According to data from the World Bank, exports of goods and services in Costa Rica represent 33 per cent of the country's GDP. In 2017, exports to European and Asian countries thrived, with countries of both regions experiencing significant growth.
In 2017, 40.5 per cent of exports from Costa Rica were to the United States, followed by Belgium (6.5 per cent), Panama (5.6 per cent), the Netherlands (5.5. per cent) and Nicaragua (5.3 per cent).
The Costa Rican M&A market was equally as active in 2018 as in 2017 (based on data available at the Commission for Competition Promotion (Coprocom)). Consumer and service sectors were the main drivers.
During 2018, multinational firms continued to purchase medium-sized companies to position themselves in the Central American market. There were also cases of local and Central American groups buying competitors to strengthen their market presence. Transactions during 2018 continued to focus on medium-sized enterprises.
II GENERAL INTRODUCTION TO THE LEGAL FRAMEWORK FOR M&A
Costa Rica is a civil law country. Case law is only relevant in the interpretation of the law.
The Commerce Code4 regulates mercantile (commercial) companies in general. From a corporate law standpoint, M&A are contemplated in the Commerce Code.
Costa Rican competition law is set out in the Law for the Promotion of Competition and Effective Consumer Protection (CR-LPC).5
Chapters 3, 6 and 7 of the First Book of the Commerce Code regulate the two most common corporate forms: corporations and limited liability companies. These Chapters include company acquisition-related regulations, but there is no specific acquisition title or chapter. The regulations mainly concern the transfer of shares or equity participations and associated requirements.
The purchase of ongoing businesses is different from a company acquisition, and is regulated in Chapter 3 (Title 1) of the Second Book of the Commerce Code (Articles 478 and 489). Chapter 3 establishes requirements for the transfer of ongoing businesses, including publication (for three consecutive days) in the official newspaper and giving notice to the enterprise's creditors so that they have an opportunity to oppose the acquisition or exercise their rights for a period of 15 days. Payment of the purchase price, according to Article 480, is not to be made before the 15-day period expires and until liquidation of accounts payable is made. Escrow of funds is commonly used for this purpose.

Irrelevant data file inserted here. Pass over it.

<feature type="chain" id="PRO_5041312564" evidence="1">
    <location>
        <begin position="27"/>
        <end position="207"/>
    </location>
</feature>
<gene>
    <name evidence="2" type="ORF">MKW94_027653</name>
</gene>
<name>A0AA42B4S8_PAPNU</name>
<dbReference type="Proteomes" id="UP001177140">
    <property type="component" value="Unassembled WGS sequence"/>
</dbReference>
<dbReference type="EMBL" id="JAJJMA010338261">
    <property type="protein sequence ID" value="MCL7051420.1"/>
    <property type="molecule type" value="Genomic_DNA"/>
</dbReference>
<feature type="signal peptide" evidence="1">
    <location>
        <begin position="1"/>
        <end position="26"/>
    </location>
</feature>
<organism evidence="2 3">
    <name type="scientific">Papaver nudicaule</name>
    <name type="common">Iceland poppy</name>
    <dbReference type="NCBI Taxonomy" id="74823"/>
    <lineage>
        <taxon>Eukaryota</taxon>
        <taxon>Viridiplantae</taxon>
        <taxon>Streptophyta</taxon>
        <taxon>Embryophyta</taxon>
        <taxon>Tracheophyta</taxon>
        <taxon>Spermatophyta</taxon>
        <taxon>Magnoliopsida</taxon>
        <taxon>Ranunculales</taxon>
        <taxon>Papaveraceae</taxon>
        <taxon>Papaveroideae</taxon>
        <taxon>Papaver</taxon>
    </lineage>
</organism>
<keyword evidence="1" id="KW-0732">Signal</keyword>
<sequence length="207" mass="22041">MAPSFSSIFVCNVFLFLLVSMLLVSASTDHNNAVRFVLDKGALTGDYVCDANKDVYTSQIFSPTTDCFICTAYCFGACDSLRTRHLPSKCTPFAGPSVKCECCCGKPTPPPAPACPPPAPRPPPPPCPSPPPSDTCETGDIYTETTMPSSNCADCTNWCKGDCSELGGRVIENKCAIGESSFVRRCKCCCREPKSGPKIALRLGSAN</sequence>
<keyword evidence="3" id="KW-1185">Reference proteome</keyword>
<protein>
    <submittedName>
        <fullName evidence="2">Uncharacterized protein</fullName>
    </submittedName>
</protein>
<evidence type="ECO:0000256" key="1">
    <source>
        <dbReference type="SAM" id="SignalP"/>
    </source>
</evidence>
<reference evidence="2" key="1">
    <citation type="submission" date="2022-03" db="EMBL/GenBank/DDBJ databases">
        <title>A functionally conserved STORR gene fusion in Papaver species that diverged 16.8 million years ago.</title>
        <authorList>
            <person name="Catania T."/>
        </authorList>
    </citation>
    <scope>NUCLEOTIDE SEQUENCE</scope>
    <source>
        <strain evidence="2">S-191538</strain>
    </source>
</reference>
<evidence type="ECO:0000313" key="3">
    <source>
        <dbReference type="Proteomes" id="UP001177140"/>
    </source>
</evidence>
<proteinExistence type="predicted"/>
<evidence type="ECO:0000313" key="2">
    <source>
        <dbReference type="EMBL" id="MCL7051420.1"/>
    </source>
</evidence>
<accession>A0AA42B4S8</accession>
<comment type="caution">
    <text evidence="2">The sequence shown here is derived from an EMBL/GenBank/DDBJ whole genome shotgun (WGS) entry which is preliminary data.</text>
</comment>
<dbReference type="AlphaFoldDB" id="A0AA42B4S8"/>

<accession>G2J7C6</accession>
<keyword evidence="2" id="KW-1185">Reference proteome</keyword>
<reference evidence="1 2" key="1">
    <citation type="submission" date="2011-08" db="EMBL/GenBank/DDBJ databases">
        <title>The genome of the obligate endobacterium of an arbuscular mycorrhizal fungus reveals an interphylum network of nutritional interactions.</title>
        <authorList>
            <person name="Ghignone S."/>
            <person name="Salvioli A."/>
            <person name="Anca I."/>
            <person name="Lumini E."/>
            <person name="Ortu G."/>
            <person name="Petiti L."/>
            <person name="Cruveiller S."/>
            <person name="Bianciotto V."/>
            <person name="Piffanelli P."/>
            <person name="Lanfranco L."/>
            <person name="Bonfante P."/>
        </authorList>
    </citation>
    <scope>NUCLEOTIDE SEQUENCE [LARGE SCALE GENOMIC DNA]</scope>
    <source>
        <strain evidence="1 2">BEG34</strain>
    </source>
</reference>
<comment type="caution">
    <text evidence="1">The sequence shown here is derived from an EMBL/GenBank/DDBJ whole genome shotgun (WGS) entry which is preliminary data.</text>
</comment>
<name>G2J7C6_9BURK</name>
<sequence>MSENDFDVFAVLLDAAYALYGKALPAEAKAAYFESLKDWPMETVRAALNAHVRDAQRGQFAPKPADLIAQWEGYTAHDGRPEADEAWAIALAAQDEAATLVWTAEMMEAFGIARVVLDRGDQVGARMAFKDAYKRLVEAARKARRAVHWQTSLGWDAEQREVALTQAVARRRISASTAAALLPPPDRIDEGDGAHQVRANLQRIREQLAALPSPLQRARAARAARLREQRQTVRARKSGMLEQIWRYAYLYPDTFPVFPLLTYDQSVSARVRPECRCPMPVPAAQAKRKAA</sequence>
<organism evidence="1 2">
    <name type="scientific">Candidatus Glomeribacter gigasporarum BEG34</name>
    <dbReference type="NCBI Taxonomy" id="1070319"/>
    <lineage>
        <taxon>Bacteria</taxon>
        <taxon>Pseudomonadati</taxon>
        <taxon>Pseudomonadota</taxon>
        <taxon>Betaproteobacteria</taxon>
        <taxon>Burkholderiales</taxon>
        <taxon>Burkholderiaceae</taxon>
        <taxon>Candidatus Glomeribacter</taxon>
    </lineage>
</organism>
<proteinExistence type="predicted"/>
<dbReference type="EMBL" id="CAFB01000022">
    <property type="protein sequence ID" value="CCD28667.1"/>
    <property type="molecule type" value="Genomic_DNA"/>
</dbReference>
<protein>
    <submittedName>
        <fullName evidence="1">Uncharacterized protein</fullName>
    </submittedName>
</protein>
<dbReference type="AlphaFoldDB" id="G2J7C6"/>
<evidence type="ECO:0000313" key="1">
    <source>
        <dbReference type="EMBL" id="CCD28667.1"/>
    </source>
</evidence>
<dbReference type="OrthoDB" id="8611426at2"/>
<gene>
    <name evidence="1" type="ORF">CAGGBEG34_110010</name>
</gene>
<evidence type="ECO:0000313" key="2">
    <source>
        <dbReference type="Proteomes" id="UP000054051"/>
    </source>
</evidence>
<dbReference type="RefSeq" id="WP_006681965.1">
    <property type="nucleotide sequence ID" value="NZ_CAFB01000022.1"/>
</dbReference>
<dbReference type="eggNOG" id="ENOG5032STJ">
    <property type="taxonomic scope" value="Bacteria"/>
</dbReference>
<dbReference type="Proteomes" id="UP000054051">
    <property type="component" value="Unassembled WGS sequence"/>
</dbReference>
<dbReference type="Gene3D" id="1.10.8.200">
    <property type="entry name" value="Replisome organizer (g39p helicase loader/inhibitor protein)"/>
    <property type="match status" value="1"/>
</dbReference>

If the formalities established in Chapter 3 are not met, the transaction will be absolutely void (for any eventual rights of third parties or creditors of the acquired ongoing business) and payments made to the creditor will not be considered valid.
Regarding mergers, Chapter 10 of the First Book of the Commerce Code, 'Mergers and transformations', includes a very basic set of regulations regarding the legal nature of a merger and the formal requirements to complete it. Merging entities may either form a new company or be merged via absorption'(acquisition), in which only one of the entities survives.